More men than women are killed in car crashes each year, partly because men drive more and engage in riskier driving behavior. On the other hand, women are 17% more likely to be killed and 47% more likely to be injured in crashes than men are. Women are at increased risk simply because they are women: cars are primarily designed, built, and tested by male engineers using male data, so they are built with men in mind. Scaled-down versions of male crash test dummies, meant to represent women, were not used until 2003—and are primarily tested in the passenger seat. In car design, development, and testing, male bodies are the standard and female bodies the outlier. This creates a gender data gap with very real impacts on the lives of Americans.
The gender data gap appears in health and medicine, too. Heart disease kills more people in the United States than anything else, accounting for approximately 20% of female deaths and 25% of male deaths. But survival rates for women are substantially worse than they are for men, and the gender data gap is partly to blame. Historically, heart disease research was primarily conducted on male subjects by male scientists and doctors, so male symptoms are considered typical and female symptoms atypical. As a result, women are misdiagnosed up to 50% more often and are more likely to be dismissed without treatment. Even when treated, women are less likely to receive needed medications or advice. And simply including women in research is not enough: when research findings are not sex-disaggregated, men are still considered the norm.
The gender data gap affects military service as well. Retention of women is a perennial, persistent, and well-established problem, but the services have never meaningfully tracked why women leave the military at higher rates. A range of factors—rigid career paths, restrictive policies on parental leave and postpartum fitness, and cultural problems such as the Marines United scandal and high sexual assault rates—are suspected to disproportionately impact women. Yet the primarily-male leadership only recently adopted a recommendation to start tracking retention drivers on a voluntary basis. These efforts will remain inadequate until the scope of analysis is broadened, population pool is increased, and time has passed. Until then, the gap remains robust.
Rethinking the default
The endangerment of American citizens is concerning enough, but the gender data gap also creates a vicious cycle of underrepresentation in leadership across the nation. When leaders are primarily male, they are less likely to consider women as they develop and implement policy. And the policies they enact further neglect women, so the cycle continues. When men become the default, women are an afterthought. Their bodies, needs, and contributions are neglected, and their participation as leaders at every level is limited.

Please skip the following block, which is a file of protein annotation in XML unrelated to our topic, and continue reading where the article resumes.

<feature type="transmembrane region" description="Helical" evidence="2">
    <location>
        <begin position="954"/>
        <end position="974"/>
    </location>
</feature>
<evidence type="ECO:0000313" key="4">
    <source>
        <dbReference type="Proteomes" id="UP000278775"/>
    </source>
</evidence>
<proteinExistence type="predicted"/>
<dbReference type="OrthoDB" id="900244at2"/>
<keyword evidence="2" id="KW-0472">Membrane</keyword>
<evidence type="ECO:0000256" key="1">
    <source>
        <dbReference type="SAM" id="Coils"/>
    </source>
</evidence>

If the male perspective is assumed to be the standard and the female perspective is the “other”, the institutions that rest on that assumption, the decision-making processes leaders employ, and the policy choices that result suffer. This limits government effectiveness, and nowhere is this more critical than in the context of national security. To understand security challenges and develop means to successfully address them, leaders must seek the fullest picture possible. If women are not at the decision-making table and those in command do not consider female perspectives, that picture remains incomplete.
Closing the gap
For this nation to succeed and prosper in the future, the gender data gap must be recognized and it must be narrowed. There are three main steps to accomplish this.
First, research must explore the gender data gap. Instead of considering the average male the norm, gender diversity in research must be actively sought. By exploring how diverse people are affected by various phenomena, research findings can inform government structures, their functions, and the policies that result.
Second, research must explore how diverse teams and leaders impact organizations, particularly in government. The business case for diversity is being established, and research into diversity in other areas is promising: research into diversity in medicine found that female doctors have higher patient survival rates, and male doctors’ performance improved when they worked with female physicians. But the rest of the country must catch up. Research can demonstrate how diversity, particularly gender diversity, affects American lives.
Finally, leaders must actively seek diversity. While the gender data gap is narrowed through research, including the perspectives of those who live in the gap can fill in the blanks. There is precedent for this. United Nations Security Council Resolution 1325, adopted 19 years ago, established that women must be included at all levels of leadership to achieve peace and stability. The United States’ own Women, Peace, and Security Act of 2017 states that “the political participation and leadership of women…is critical to sustaining democratic institutions; and… helps promote more inclusive and democratic societies and is critical to country and regional stability.” For policies to work, institutions to function, and security to last, diverse perspectives must be included.
Until the gender data gap is narrowed, the lack of data, and the underrepresentation of women that feeds and is fed by it, will continue to limit the effectiveness of private, public, and non-profit organizations. But the gender data gap will not close on its own—we must actively seek to close it, the sooner the better. As Malala Yousafzai declared in her 2013 address at the United Nations, “We cannot all succeed when half of us are held back.”
 For full discussion of the extent of the gender data gap, see Invisible Women: Data Bias in a World Designed for Men by Caroline Criado Perez.